Green Buildings Case Studies

Boston Children's Museum

308 Congress Street
Boston, MA 02210     
Phone: 617.426.6500
Fax: 617.426.1944
Contact: Kate Marciniec


Green Buildings, Green Kids, (pdf) Neil Gordon (Boston Children’s Museum), Hand to Hand, volume 20, Spring 2006

Hand to Hand interview: Follow the Trail: Our Green Trail, Onsite and Online Winter 2009/2010

The Exhibitionist 9NAME magazine AAM – the exhibitionist Spring 2010) Splinters from Green Materials: Conversations about the Frictions of Green Exhibition Design – interviewed for article

Architect: Cambridge Seven Associates, Inc.
Building Size: 175,000 Sq. Ft.
Project Budget: $47 million

Opening Date: April 2007
LEED Certification: GOLD

Project Description:
In a time of increased awareness and curiosity, educating our youngest generation to protect the environment has never been more important. As part of its renovation and expansion in 2007, Boston Children's Museum made a major commitment to green design and integrated design elements, which earned the Museum LEEDâ Gold certification from the U.S. Green Building Council. The Museum highlights this commitment in Our Green Trail, an interpretive exhibit that details the green building’s features. 

Awards or honors:

  • "Boston's Greenest," from AIA and the City of Boston in 2008

How Project is Sustainable:
This project is primarily sustained year after year through the building itself, particularly the more efficient use of resources related to the building’s green design.  In addition, the goals and purpose of our green building are sustained online through the Website; the Our Green Trail exhibit inside the Museum; through educational programming about “green living” both at BCM and for families at home; through staff practices including a green “handbook”, a staff clothing swap, the elimination of disposable cups, etc. for meetings and more. The Museum also hosts a “recycle art” gallery show every Fall with new themes every year (past themes have included “Dirty Dozen”, “I See Trees” and “Heavy Metal”.)

BCM’s Green Roof
BCM’s Green Roof

Distinguishing green features:

  • Storm Water Reclamation and Water-use Reduction
    BCM harvests storm water from both the green roof and main roof for building services such as irrigation and dual flush toilets. The program helps to reduce water runoff into Fort Point Channel by 88% and potable water demand and use by the museum by 77%.
  • Real Time Heating and Cooling Controls
    BCM has installed carbon dioxide measuring tools into the heating and cooling systems to meet real time occupancy needs.
  • Green Roof
    BCM’s new addition is covered with a 6,400-square-foot green roof of plantings and organic materials. The roof helps to improve insulation, collect storm water, diminish height islands, and reduce air pollution.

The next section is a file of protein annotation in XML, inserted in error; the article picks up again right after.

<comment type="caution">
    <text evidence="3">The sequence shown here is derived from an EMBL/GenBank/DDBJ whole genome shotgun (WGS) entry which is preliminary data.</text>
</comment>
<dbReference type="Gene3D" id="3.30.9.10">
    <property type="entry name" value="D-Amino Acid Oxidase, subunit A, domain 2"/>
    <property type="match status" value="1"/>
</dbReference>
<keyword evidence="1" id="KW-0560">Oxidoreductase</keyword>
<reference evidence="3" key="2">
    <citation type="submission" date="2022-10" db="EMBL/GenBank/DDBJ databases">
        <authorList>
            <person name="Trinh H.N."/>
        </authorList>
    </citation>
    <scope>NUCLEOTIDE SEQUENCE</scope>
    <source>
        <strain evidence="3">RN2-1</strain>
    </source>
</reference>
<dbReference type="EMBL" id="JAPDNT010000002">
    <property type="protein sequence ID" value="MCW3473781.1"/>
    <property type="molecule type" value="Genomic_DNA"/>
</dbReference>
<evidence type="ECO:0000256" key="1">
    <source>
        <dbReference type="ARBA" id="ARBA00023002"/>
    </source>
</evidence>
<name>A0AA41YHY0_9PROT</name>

• Efficient Lighting and Features
    BCM has replaced its ambient light fixtures with highly efficient fixtures that reduce energy consumption.
  • Materials
    BCM chose recycled and rapidly renewable materials as well as materials with low volatile organic compounds (VOCs) during its expansion and renovation project. The museum also obtained 55% of the materials from locations within 500 miles of Boston.
  • Glass Addition
    The 23,000-square-foot expansion includes full height windows that allow more natural light in, exterior walls that open for light and ventilation, new halide lighting to reduce energy, and perforated metal panels that reduce heat gain.
  • Green Cleaning/Housekeeping
    The museum has developed a list of approved cleaning products and trained housekeeping staff on the proper way to store, use, and dispose of chemicals, paper products and other materials.

Green products used:

  • Dual-Flush Flushometer Valve
  • Efficient, Machine-Room-Less Elevator
  • Electronic Dimming Ballasts
  • Entryway Track-Off Systems
  • Natural Rubber Content Floorcovering
  • Pressure Water Cooler

Piece of advice for others regarding project:
Despite our best intentions, green/sustainable building materials are not always the best option.  Weigh the pros/cons of buying local over buying ‘green’…sometimes environmental impact can best be mitigated by looking closer to home.

Sustainable design is not an 'add on'; it is simply a different way of approaching standard project tasks. To make that work, you need to develop clear and concise goals for your project related to green. With the goals in place and fully bought into by leadership and the board, your team can be creative and effective in how they think about everything from materials to systems.

Our Green Trail
Our Green Trail

Visitor Feedback in response to green aspects of Project:

  • “I never realized that we would enjoy learning new ways to make our life ‘green’”
  • “Great lessons for my children to learn. It re-emphasized things we have taught them.”
  • “I thought it was really good to teach kids to be green.”
  • “The Game taught me that…”:
    • “The Earth is important and we need to take care of it.”
    • “It is all our responsibility to promote and live green.”
    • “There are tons of little things we can all do around our house that are easy, but we might not have thought of originally.”
    • “Small things can make a big difference.”
  • “I never realized that it would be so easy to educate my child at such a young age about the importance of building a green community. “

New or Upcoming Green Projects:
BCM continues to implement Green activities and programming for our visitors throughout the year.